Posted on Feb 3, 2016 | 1 comment


A tiny band of acne-cheeked guerrillas marches single file behind an abandoned high school. Making sure to give wide berth to a big house with a motion-sensing security light, they trace their way across a little footbridge pitched over a waterway known as “the shit creek” on their way to wreak havoc on the other side of town. Everyone is dressed in their darkest weather-appropriate clothes. One has a t-shirt wrapped around his head. A few carry lumpy backpacks laden with soap, eggs, and toilet paper. We are making war on Flora, Indiana.

Flora is a small agricultural town in central Indiana and it is very extremely boring to grow up in. It’s more or less a single square mile of wide, pot-holed streets surrounded by corn and soybean fields, with a single grocery store, a single (relatively massive) park, a library, a post office, two bars, about eleven churches, and two blinky red stop lights that don’t change colors.

It’s exactly the sort of small town America that Norman Rockwell fans blow their loads over and, not unlike one of his paintings, it seems more hollow and irrelevant every year. The reason small towns are small, after all, is that no one wants to be there. Watch a movie. Modern stories about small towns are always about crushing depression or horses. Every time I visit, there are more empty buildings. It’s not hard to see what’s happening. Without the benefit of some sort of nepotism, you’re unlikely to get a job in town. Instead, you have to drive a half-hour on the highway to Lafayette. Most kids graduate high school, move away, and never come back. Why would you?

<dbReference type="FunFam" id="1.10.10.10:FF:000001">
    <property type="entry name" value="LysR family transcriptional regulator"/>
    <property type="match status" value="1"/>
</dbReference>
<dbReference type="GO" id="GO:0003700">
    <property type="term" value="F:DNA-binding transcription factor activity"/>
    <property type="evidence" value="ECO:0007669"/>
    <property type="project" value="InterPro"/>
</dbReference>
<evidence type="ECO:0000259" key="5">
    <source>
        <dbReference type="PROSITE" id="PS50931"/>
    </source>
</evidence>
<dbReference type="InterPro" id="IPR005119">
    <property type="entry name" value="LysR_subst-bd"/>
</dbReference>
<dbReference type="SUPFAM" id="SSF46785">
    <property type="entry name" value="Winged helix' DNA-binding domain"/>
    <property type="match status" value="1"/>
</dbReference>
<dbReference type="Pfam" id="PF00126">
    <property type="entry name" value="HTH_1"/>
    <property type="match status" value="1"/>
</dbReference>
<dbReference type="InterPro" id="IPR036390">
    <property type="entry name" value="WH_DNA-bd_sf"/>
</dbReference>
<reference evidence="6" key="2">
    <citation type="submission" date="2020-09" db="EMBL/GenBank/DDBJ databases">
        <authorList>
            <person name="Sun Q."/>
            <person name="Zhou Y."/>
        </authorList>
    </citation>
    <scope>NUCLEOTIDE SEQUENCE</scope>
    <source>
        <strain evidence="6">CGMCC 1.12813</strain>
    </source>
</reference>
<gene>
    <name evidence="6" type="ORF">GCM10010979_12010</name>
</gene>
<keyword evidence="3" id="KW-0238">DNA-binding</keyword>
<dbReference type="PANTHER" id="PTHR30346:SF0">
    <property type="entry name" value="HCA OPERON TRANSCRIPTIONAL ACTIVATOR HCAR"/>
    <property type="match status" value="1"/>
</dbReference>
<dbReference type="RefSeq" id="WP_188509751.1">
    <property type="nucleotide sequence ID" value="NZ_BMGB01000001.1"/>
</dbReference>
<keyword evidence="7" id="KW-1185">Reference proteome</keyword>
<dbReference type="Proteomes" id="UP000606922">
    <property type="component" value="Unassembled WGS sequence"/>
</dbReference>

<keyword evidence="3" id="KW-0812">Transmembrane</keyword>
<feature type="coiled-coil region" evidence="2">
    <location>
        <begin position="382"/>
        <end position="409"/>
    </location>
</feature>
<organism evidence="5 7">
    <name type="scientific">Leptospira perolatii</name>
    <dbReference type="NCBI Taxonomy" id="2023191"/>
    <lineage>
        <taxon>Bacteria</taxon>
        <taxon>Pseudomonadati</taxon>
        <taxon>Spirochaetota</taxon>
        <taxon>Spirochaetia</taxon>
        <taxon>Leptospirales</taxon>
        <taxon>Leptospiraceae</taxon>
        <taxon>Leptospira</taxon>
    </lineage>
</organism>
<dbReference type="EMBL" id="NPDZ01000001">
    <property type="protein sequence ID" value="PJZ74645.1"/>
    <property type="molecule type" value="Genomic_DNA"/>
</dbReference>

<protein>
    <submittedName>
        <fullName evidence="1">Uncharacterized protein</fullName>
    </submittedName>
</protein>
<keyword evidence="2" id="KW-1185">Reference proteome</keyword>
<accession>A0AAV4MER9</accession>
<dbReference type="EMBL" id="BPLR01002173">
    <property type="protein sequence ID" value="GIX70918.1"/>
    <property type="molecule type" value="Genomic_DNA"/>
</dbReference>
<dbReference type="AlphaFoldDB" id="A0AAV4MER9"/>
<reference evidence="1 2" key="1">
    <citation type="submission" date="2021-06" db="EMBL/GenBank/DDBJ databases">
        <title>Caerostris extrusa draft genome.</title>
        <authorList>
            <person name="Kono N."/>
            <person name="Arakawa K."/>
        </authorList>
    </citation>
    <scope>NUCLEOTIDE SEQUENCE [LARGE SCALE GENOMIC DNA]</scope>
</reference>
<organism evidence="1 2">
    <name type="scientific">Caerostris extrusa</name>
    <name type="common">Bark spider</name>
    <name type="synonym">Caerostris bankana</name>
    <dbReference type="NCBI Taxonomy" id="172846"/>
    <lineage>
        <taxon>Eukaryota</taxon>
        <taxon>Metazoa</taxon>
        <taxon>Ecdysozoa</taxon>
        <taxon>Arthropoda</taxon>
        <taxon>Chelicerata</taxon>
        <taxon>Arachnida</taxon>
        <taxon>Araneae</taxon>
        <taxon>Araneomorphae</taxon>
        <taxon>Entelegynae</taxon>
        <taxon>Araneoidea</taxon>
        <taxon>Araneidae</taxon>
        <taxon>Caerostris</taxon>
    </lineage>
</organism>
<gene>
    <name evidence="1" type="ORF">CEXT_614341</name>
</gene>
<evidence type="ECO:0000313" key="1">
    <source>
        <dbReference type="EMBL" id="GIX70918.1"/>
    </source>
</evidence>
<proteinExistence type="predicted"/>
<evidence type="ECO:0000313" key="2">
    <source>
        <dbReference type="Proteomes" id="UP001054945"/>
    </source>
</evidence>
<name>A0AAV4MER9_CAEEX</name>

Farm country here is an odious landscape in gold and brown, mostly. For a few months, everything is green but then all of that dies and stays dead longer than it ever lived. The smell of hog shit lingers on the whole year. A corn field in the late fall/early winter is a special kind of sadness, one that seems to crush you from the inside and outside at the same time as you realize that it exists in a 360 degree panorama. After the harvest, the corn stalks that stab up through the hard black earth at crazy angles look a lot like old broken bones. Happy Halloween, kids! You don’t have long before death comes. Please enjoy the hayride.

At night there are few sounds other than the air brakes of semi trucks, and hogs screaming. You could lay in bed listening to it. Slaughter, of course, is a major source of revenue. A friend of mine spent a couple summers working in his uncle’s meat-processing plant. Cole was a slender blond kid whose house we invaded nearly every afternoon to play video games and eat his mom’s Poptarts. He used to show us cellphone videos of pigs convulsing in their own blood. They really do sound like people when they scream. He was the Homecoming king in high school and is in the military now. We still talk sometimes.